In 2006, Sun built the TSUBAME supercomputer, which was until June 2008 the fastest supercomputer in Asia. Sun built Ranger at the Texas Advanced Computing Center (TACC) in 2007. Ranger had a peak performance of over 500 TFLOPS, and was the 6th most powerful supercomputer on the TOP500 list in November 2008. Sun announced an OpenSolaris distribution that integrated many of Sun's HPC products and other 3rd-party solutions.[91]

Staff[edit]

Notable Sun employees included John Gilmore, Josh Weiss, Whitfield Diffie, Radia Perlman, Marc Tremblay, and Ned Freed. Sun was an early advocate of Unix-based networked computing, promoting TCP/IP and especially NFS, as reflected in the company's motto "The Network Is The Computer", coined by John Gage. James Gosling led the team which developed the Java programming language. Jon Bosak led the creation of the XML specification at W3C.

Sun staff published articles on the company's blog site.[92] Staff were encouraged to use the site to blog on any aspect of their work or personal life, with few restrictions placed on staff, other than commercially confidential material. Jonathan I. Schwartz was one of the first CEOs of large companies to regularly blog; his postings were frequently quoted and analyzed in the press.[93][94] In 2005, Sun Microsystems was one of the first Fortune 500 companies that instituted a formal Social Media program.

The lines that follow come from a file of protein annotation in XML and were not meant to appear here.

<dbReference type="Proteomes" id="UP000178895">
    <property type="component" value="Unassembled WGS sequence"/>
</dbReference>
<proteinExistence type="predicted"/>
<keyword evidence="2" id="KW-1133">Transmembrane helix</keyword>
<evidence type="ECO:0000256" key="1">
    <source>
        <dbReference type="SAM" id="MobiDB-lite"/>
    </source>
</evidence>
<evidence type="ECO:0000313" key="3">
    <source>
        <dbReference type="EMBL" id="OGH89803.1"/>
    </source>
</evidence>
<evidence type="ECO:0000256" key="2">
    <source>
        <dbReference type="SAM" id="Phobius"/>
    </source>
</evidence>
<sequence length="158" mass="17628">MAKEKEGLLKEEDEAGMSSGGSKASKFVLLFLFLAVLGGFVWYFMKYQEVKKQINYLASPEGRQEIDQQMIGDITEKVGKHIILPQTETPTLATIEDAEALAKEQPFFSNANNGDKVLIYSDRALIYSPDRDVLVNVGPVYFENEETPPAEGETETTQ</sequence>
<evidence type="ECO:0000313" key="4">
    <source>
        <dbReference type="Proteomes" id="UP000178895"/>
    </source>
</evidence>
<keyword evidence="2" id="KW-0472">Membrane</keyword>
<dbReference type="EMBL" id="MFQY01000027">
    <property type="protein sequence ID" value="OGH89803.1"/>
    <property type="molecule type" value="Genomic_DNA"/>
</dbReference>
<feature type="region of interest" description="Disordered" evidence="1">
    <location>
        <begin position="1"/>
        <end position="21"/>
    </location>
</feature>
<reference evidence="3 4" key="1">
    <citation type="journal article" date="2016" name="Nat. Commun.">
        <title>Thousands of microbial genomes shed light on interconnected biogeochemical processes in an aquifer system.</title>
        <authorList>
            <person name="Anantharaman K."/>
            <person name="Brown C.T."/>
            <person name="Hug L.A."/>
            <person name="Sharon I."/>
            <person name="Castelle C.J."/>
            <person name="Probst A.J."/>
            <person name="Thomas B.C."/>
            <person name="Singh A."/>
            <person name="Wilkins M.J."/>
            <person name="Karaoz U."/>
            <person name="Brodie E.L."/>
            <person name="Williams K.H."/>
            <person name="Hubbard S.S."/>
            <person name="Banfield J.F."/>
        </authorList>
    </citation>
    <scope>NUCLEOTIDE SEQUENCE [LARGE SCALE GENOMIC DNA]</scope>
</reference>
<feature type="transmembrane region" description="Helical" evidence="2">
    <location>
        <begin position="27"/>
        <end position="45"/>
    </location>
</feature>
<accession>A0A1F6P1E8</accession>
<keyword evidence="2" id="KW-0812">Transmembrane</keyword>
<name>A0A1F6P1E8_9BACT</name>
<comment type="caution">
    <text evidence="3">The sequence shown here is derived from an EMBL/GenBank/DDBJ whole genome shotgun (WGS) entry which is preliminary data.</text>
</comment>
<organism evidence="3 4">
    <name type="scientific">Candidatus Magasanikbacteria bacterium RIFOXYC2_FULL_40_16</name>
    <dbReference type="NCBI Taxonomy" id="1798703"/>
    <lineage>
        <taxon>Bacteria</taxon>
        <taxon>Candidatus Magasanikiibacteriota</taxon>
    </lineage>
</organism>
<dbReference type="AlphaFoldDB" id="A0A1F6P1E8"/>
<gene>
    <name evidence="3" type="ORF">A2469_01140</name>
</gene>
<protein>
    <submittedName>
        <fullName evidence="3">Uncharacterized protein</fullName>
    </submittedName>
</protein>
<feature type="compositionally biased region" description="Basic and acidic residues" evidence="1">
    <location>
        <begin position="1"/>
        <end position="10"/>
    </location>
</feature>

Acquisition by Oracle[edit]

Logo used on hardware products by Oracle

Sun was sold to Oracle Corporation in 2009.[64] Sun's staff were asked to share anecdotes about their experiences at Sun. A web site containing videos, stories, and photographs from 27 years at Sun was made available on September 2, 2009.[95] In October, Sun announced a second round of thousands of employees to be laid off, blamed partially on delays in approval of the merger.[96] The transaction completed in early 2010.[3] In January 2011 Oracle agreed to pay $46 million to settle charges that it submitted false claims to US federal government agencies and paid "kickbacks" to systems integrators.[97] In February 2011 Sun's former Menlo Park, California campus of about 1,000,000 square feet (93,000 m2) was sold, and it was announced that it would become headquarters for Facebook.[98][99] The sprawling facility built around an enclosed courtyard had been nicknamed "Sun Quentin".[100] On September 1, 2011, Sun India legally became part of Oracle. It had been delayed due to legal issues in Indian court.[citation needed]

See also[edit]

References[edit]

  1. ^ "Company Info". Sun Microsystems. Retrieved 2006-12-04. 
  2. ^ "Churchill Club Presents: Scott McNealy in Conversation With Ed Zander". news release (Market Wire). February 17, 2011. Retrieved June 14, 2011. 
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Further reading[edit]

External links[edit]